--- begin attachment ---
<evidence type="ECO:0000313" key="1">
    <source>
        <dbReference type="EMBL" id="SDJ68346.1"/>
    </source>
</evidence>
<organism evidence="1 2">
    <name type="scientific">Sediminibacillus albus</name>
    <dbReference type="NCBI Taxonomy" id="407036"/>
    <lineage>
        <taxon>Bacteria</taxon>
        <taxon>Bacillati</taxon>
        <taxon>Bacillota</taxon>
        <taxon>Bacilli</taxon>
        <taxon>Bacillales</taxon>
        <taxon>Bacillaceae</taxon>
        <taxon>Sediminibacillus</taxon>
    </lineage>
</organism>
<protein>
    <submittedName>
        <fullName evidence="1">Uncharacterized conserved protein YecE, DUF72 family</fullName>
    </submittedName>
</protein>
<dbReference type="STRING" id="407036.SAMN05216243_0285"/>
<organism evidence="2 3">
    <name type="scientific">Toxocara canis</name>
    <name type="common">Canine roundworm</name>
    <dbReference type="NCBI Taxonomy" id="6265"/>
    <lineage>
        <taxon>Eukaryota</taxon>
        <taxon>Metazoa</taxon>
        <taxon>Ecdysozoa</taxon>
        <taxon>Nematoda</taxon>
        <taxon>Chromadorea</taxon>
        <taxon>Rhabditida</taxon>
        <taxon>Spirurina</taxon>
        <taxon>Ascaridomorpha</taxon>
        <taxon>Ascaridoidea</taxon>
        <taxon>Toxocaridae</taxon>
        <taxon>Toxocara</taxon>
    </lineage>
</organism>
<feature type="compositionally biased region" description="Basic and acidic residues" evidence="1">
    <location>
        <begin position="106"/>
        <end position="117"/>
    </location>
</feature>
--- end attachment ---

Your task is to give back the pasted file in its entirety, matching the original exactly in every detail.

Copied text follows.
<evidence type="ECO:0000313" key="1">
    <source>
        <dbReference type="EMBL" id="SDJ68346.1"/>
    </source>
</evidence>
<organism evidence="1 2">
    <name type="scientific">Sediminibacillus albus</name>
    <dbReference type="NCBI Taxonomy" id="407036"/>
    <lineage>
        <taxon>Bacteria</taxon>
        <taxon>Bacillati</taxon>
        <taxon>Bacillota</taxon>
        <taxon>Bacilli</taxon>
        <taxon>Bacillales</taxon>
        <taxon>Bacillaceae</taxon>
        <taxon>Sediminibacillus</taxon>
    </lineage>
</organism>
<protein>
    <submittedName>
        <fullName evidence="1">Uncharacterized conserved protein YecE, DUF72 family</fullName>
    </submittedName>
</protein>
<dbReference type="STRING" id="407036.SAMN05216243_0285"/>
<organism evidence="2 3">
    <name type="scientific">Toxocara canis</name>
    <name type="common">Canine roundworm</name>
    <dbReference type="NCBI Taxonomy" id="6265"/>
    <lineage>
        <taxon>Eukaryota</taxon>
        <taxon>Metazoa</taxon>
        <taxon>Ecdysozoa</taxon>
        <taxon>Nematoda</taxon>
        <taxon>Chromadorea</taxon>
        <taxon>Rhabditida</taxon>
        <taxon>Spirurina</taxon>
        <taxon>Ascaridomorpha</taxon>
        <taxon>Ascaridoidea</taxon>
        <taxon>Toxocaridae</taxon>
        <taxon>Toxocara</taxon>
    </lineage>
</organism>
<feature type="compositionally biased region" description="Basic and acidic residues" evidence="1">
    <location>
        <begin position="106"/>
        <end position="117"/>
    </location>
</feature>